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So You Want a Wikipedia Page?

April 30th, 2014 / - filed under Digital Marketing

Clients often ask about Wikipedia. Prospects often ask about Wikipedia. We could suggest everyone just visit Wikipedia to learn more about Wikipedia. But the truth is, Wikipedia is surprisingly nuanced and it’s crucial for law firms to understand these nuances before surging forward.

The benefits are pretty significant. If brand recognition matters, Wikipedia is a go-to source. Google “IBM,” “Barack Obama” or “penicillin”—Google anything really—and, chances are, Wikipedia will land in the top 3 items of your search. This means that Wikipedia is an influencer of the highest caliber. Given the fact that it’s also free, this makes for a pretty attractive advertising proposition.

But Wikipedia isn’t about advertising, it’s about information…and this is where things start to get tricky.

You Don’t Own Your Content
Anyone can submit information. And a whole lot of people do. Theoretically, if an individual or entity is notable, eventually someone will draft a Wikipedia entry. Because it’s an open source, others will edit and revise and edit and revise ad infinitum. A Wikipedia entry is an organic thing that belongs to the whole universe. As such, the site demands a great deal of editorial honor and integrity and it guards both fiercely. Nevertheless, bad things can and do happen. If libelous trolls use Wikipedia to defame a person or entity, they will be blacklisted. If your entry is prey to such trolls, you can request a moratorium on edits. But this may take time.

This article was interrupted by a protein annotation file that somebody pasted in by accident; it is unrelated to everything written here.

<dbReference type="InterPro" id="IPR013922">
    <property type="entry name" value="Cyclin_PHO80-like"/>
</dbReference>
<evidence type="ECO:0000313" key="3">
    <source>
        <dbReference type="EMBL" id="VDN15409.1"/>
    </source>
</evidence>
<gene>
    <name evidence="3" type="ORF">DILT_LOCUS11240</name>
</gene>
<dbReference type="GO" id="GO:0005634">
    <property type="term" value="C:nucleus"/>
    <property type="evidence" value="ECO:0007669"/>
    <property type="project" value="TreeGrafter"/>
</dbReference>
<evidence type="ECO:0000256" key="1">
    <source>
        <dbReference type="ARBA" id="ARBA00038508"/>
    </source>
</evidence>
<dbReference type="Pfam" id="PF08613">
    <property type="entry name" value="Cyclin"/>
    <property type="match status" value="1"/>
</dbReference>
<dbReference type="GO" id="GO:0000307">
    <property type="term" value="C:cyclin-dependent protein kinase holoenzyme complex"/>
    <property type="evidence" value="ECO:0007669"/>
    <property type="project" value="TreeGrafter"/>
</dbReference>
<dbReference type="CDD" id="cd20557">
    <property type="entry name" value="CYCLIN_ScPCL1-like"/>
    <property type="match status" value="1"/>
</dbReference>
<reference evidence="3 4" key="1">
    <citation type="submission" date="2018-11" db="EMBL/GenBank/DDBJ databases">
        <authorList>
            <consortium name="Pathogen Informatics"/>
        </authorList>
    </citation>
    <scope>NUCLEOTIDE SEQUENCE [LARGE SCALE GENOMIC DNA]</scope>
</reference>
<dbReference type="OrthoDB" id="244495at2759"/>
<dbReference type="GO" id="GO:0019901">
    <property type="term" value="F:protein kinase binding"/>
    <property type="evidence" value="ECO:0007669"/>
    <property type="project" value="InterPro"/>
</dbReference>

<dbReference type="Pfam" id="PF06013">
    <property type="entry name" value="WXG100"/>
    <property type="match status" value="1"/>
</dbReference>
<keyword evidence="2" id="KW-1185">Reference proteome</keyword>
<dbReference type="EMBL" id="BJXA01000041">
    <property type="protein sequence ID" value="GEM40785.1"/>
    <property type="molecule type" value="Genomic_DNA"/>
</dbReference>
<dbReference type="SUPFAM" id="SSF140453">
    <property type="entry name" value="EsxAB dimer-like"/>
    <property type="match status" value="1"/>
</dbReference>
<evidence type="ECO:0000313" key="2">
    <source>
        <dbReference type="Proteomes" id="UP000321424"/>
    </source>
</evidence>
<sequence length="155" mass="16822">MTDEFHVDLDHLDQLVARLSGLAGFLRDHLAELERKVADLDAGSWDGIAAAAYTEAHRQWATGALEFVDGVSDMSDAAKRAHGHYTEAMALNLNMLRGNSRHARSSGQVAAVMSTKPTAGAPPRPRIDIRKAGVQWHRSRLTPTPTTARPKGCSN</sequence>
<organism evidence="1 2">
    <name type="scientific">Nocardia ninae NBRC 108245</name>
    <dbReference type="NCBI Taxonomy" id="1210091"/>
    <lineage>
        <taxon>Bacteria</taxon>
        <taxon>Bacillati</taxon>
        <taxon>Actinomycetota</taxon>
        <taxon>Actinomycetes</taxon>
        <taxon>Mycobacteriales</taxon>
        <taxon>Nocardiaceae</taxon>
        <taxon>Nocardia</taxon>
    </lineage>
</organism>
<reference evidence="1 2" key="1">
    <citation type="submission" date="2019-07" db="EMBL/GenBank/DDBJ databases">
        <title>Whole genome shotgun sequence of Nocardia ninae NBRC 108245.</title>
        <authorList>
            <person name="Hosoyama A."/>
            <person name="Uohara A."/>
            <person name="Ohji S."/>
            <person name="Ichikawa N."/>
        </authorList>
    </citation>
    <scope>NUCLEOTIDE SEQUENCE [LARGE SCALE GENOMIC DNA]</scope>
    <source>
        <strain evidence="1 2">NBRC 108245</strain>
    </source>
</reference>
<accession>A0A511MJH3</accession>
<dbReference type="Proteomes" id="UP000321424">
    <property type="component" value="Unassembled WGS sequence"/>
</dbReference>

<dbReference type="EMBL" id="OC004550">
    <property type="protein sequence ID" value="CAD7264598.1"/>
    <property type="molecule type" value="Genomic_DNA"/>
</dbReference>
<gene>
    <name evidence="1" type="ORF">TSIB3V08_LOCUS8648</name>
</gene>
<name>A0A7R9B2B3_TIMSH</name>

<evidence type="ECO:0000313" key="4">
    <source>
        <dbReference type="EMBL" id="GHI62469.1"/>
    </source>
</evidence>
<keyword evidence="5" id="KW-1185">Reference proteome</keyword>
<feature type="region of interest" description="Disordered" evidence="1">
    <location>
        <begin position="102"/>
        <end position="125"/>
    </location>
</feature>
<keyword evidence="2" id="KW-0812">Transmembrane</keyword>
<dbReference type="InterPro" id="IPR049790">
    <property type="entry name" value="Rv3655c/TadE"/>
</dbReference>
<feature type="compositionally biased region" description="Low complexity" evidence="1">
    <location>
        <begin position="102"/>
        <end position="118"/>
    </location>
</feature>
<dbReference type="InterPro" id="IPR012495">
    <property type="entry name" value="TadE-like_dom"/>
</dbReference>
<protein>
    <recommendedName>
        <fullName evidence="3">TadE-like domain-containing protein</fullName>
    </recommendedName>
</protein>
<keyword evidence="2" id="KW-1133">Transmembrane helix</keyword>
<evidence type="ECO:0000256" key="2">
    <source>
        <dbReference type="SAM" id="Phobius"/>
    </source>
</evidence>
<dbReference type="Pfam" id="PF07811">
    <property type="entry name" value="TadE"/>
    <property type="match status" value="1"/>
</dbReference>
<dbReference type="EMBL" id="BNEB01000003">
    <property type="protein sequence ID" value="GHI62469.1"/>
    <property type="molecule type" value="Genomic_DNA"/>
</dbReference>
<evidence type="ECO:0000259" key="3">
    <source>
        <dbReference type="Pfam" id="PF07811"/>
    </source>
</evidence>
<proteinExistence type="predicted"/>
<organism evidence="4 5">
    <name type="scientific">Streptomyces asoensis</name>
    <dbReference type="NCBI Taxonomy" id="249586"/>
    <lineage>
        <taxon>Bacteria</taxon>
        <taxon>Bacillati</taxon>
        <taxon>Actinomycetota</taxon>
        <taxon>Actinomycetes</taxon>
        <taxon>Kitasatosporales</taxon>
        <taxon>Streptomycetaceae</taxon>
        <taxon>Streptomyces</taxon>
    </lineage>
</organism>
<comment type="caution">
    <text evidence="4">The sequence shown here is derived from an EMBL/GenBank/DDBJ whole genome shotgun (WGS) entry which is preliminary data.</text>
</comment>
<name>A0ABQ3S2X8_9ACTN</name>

Just the Facts Ma’am
While we talk about Wikipedia in the context of digital marketing, the site is decidedly opposed to fluff, puff and spin. This is not the place for sweeping statements, fancy adjectives or endless accolades. Just facts. Lawyers generally appreciate this more than the average bear. Statements must be cited, preferably by third-party sources, both credible and verifiable. You can’t say We have expert project finance lawyers. You can say The firm’s project finance team, recognized among the finest in the nation by x and y (cite rankings, surveys, etc), negotiated three of the largest energy deals to close in 2013 (cite league tables, news stories etc).

Who Says
So who does the submission? Also tricky. A firm can wait and wait and wait in the hopes that some person somewhere will spend their Sunday crafting an entry. Or the firm can take charge. But here’s the deal: If you author your own submission, you run the risk of being too partial. If you outsource the submission to a pr firm, you run into Wikipedia’s strong conflict of interest policy. The site is justifiably suspicious of paid advocates. Both self-authored entries and those generated by outside agencies can be successful, but both require rigorous discipline. Keep it simple and stick to facts and stats that are credible and verifiable. If there is a controversy, better to call it out in the interest of editorial integrity than to risk no entry at all, or worse, an entry “corrected” by someone with an axe to grind. Ultimately, when it comes to drafting or correcting an entry, you go through the editorial team and every edit to a page is tracked and visible to the entire galaxy.

Next Steps
Practically speaking, after sending a submission to a Wiki editor, it generally takes three weeks or so to go from receipt to live post. Still, don’t let the excitement or efficiency of the process take hold. When it comes to open sources, proceed with caution. Once you’re out there, you’re out there forever and you don’t dictate messaging, only the facts can. So do your homework. Weigh the risks and rewards. Ask basic questions — Do we need a Wikipedia page? Why? Is name recognition a challenge for our firm? Will this support our client develop efforts? Will this support our recruitment efforts? Are we looking at our web presence and activity strategically?

Wikipedia has categorically changed how we access information and how we share it. And, like any communications vehicle, it has its benefits and its risks. Understanding how the site functions and its editorial policies can help to determine if and how Wikipedia should be a part of your firm’s digital strategy.